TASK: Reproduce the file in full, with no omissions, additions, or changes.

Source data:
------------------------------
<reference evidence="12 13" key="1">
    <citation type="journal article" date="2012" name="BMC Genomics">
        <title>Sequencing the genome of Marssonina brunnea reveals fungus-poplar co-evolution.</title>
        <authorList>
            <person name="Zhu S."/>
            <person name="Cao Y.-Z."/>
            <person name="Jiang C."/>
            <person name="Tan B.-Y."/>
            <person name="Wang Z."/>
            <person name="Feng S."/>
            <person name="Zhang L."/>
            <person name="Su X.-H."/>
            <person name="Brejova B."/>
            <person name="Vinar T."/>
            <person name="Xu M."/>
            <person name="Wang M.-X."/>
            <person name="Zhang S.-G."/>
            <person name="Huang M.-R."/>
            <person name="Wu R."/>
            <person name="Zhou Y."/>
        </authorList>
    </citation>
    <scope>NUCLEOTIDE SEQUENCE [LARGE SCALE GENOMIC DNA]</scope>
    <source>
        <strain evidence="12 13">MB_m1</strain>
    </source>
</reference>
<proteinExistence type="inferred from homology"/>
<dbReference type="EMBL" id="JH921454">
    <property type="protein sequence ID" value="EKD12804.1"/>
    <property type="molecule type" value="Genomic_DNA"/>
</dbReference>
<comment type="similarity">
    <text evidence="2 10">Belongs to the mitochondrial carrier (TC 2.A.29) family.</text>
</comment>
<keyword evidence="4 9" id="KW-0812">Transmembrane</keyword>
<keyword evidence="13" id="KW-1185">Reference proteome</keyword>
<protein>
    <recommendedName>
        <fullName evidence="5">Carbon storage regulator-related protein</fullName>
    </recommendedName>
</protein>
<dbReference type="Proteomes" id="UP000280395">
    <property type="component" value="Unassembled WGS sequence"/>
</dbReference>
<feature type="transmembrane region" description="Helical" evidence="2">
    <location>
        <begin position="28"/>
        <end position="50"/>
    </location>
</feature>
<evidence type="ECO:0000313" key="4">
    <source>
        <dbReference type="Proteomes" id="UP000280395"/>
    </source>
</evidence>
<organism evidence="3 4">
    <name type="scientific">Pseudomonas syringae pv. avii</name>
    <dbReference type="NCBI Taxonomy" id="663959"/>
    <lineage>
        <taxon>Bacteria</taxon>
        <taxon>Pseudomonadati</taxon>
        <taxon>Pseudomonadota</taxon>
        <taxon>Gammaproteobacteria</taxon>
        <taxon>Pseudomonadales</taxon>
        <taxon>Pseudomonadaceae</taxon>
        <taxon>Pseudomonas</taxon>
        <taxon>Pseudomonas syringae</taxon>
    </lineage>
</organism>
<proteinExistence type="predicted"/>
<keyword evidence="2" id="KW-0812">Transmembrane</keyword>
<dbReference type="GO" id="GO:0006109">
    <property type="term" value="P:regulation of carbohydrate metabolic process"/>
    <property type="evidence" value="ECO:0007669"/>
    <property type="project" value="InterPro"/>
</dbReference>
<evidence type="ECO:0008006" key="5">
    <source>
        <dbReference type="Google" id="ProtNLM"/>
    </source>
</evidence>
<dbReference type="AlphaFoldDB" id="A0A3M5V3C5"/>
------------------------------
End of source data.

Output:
<reference evidence="12 13" key="1">
    <citation type="journal article" date="2012" name="BMC Genomics">
        <title>Sequencing the genome of Marssonina brunnea reveals fungus-poplar co-evolution.</title>
        <authorList>
            <person name="Zhu S."/>
            <person name="Cao Y.-Z."/>
            <person name="Jiang C."/>
            <person name="Tan B.-Y."/>
            <person name="Wang Z."/>
            <person name="Feng S."/>
            <person name="Zhang L."/>
            <person name="Su X.-H."/>
            <person name="Brejova B."/>
            <person name="Vinar T."/>
            <person name="Xu M."/>
            <person name="Wang M.-X."/>
            <person name="Zhang S.-G."/>
            <person name="Huang M.-R."/>
            <person name="Wu R."/>
            <person name="Zhou Y."/>
        </authorList>
    </citation>
    <scope>NUCLEOTIDE SEQUENCE [LARGE SCALE GENOMIC DNA]</scope>
    <source>
        <strain evidence="12 13">MB_m1</strain>
    </source>
</reference>
<proteinExistence type="inferred from homology"/>
<dbReference type="EMBL" id="JH921454">
    <property type="protein sequence ID" value="EKD12804.1"/>
    <property type="molecule type" value="Genomic_DNA"/>
</dbReference>
<comment type="similarity">
    <text evidence="2 10">Belongs to the mitochondrial carrier (TC 2.A.29) family.</text>
</comment>
<keyword evidence="4 9" id="KW-0812">Transmembrane</keyword>
<keyword evidence="13" id="KW-1185">Reference proteome</keyword>
<protein>
    <recommendedName>
        <fullName evidence="5">Carbon storage regulator-related protein</fullName>
    </recommendedName>
</protein>
<dbReference type="Proteomes" id="UP000280395">
    <property type="component" value="Unassembled WGS sequence"/>
</dbReference>
<feature type="transmembrane region" description="Helical" evidence="2">
    <location>
        <begin position="28"/>
        <end position="50"/>
    </location>
</feature>
<evidence type="ECO:0000313" key="4">
    <source>
        <dbReference type="Proteomes" id="UP000280395"/>
    </source>
</evidence>
<organism evidence="3 4">
    <name type="scientific">Pseudomonas syringae pv. avii</name>
    <dbReference type="NCBI Taxonomy" id="663959"/>
    <lineage>
        <taxon>Bacteria</taxon>
        <taxon>Pseudomonadati</taxon>
        <taxon>Pseudomonadota</taxon>
        <taxon>Gammaproteobacteria</taxon>
        <taxon>Pseudomonadales</taxon>
        <taxon>Pseudomonadaceae</taxon>
        <taxon>Pseudomonas</taxon>
        <taxon>Pseudomonas syringae</taxon>
    </lineage>
</organism>
<proteinExistence type="predicted"/>
<keyword evidence="2" id="KW-0812">Transmembrane</keyword>
<dbReference type="GO" id="GO:0006109">
    <property type="term" value="P:regulation of carbohydrate metabolic process"/>
    <property type="evidence" value="ECO:0007669"/>
    <property type="project" value="InterPro"/>
</dbReference>
<evidence type="ECO:0008006" key="5">
    <source>
        <dbReference type="Google" id="ProtNLM"/>
    </source>
</evidence>
<dbReference type="AlphaFoldDB" id="A0A3M5V3C5"/>